Archive | Etiquette Matters

Of Zombies and Superheroes

Walking home tonight from one end of Williamsburg to another, I noticed, once again, that I was the only person not wearing headphones or buried in a phone. It was as if I’d been granted super powers: Unwired, unplugged, I was fully tuned into my physical environs–the only one in possession of such seemingly rudimentary senses as seeing and hearing. Relatively speaking, I really was a superhero. In such instances, I fantasize about stealing wallets, tripping people as they unseeingly stumble by, saying absolutely damning things (that no one will hear). I don’t, of course, but I do relish the power conferred to me simply because I’m the only one not blocking out the world at large.

Communion Waifer

I guess I’ve hit my fill of something, whether it’s the manic pixie paradigm or the malingering winter I’m not sure, but this broad has had it. Coming up from the subway platform at 14th street and 8th Avenue, we were all held up by a 20something waif decked out in gold slippers, a puff of fake white fur, and a tiny blond haircut who was leafing through a children’s library book as she glacially tiptoed up the stairs. She was so caught in a reverie of herself that she didn’t hear everyone’s “excuse me, excuse me” as they attempted to pass her. Finally, I tapped her on the shoulder: “You ain’t that cute, honey,” I said. “Get cracking.” Her face contorted. “F–k you,” she spat out. “That ain’t cute either,” said another lady my age, climbing by her.

I is for Insipid (in the Bowels of February)

My Jewish grandmother had a penchant for big words that began with “I”—so much so that I often wondered if her vocabulary class stopped before the letter “J.” Imminent. Immense. Impetuous. Inimitable. Indubitable. Inimical. Her favorite was insipid. She used that word a lot, always spitting it out with so much relish that it sounded like another of the Yiddishisms she brandished, frequently at my sister’s and my expense. (Look at those goyishe noses! They look just like their shiksa mother’s! ) Lately I keep flashing on it because it’s such a perfect term for what I find irksome about our culture right now. The emoticarnage, the tremulously hyperbolic headlines, the LOLs, the fake-it-til-you-make-it selfies, the definite article-laden titles for spouses and children (The Princess! The Heir! The Hubs!), the kooky animal videos sent to me by suitors who, in another generation, might have demonstrated the good sense to send flowers or chocolate. The proliferation of fake-earnest catchphrases like “can I just say?” “I can’t lie,” and, my least favorite, “so many feelings.” Not to mention the largely accepted tendency to deliver statements in singsong or as questions?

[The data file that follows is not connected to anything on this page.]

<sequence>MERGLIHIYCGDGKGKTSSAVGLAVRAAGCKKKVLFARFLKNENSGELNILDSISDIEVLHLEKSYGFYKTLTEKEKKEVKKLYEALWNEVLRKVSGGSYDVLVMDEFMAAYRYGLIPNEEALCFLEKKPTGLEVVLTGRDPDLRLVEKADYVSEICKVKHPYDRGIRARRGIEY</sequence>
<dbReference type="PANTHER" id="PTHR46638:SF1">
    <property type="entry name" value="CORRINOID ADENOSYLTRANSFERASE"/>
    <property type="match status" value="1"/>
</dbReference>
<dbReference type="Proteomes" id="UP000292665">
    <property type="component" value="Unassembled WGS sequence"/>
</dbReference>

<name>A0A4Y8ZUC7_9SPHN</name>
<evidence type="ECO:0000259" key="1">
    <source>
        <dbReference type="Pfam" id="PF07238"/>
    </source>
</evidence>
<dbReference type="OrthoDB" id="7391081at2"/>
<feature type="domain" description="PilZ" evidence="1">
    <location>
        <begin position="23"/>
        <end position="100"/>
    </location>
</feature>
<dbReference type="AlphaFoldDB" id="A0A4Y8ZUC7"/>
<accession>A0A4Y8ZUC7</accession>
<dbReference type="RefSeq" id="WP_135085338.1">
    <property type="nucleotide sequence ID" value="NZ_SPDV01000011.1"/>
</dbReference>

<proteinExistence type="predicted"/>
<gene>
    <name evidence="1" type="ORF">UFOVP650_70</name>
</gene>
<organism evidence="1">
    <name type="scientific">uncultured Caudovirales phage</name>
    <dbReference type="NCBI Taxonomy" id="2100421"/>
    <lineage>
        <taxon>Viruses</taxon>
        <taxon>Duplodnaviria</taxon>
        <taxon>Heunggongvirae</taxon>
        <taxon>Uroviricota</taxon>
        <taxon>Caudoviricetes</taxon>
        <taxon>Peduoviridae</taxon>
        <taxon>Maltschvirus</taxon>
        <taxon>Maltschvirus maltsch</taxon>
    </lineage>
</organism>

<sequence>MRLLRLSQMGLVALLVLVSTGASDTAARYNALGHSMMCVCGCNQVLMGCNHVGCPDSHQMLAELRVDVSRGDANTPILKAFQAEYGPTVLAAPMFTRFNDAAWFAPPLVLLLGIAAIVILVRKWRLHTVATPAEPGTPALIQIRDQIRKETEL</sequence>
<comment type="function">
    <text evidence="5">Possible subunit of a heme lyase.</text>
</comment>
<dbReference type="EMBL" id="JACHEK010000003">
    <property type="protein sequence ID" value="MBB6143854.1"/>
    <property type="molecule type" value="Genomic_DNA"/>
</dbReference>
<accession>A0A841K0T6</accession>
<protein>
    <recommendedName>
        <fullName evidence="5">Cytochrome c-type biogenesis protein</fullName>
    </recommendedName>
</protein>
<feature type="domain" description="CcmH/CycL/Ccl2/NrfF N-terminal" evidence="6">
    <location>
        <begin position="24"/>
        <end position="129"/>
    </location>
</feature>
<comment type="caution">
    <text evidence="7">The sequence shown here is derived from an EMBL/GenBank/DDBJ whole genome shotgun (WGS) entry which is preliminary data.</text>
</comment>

Though I embrace the particular cuteness of any being who tries hard un-self-consciously, I’ve always eschewed preciousness; never had much patience for aw-shucksiness; and would rather people say it than spray it, as the expression used to go. All this niceyniceness is enough to make a kind girl run to snark, at least in this seemingly endless winter. My grandmother was largely regarded as a pill—always picking, never hugging (hers was a hard life)—but she had a knack for calling out, er, mishegos. More and more I catch myself donning her navy pumps, fake furs, and smeary red lipstick, figuratively and literally. Because, really, insipid is the perfect word for these times. She was insightful, nu?

"All, everything I understand, I understand only because I love."
― Leo Tolstoy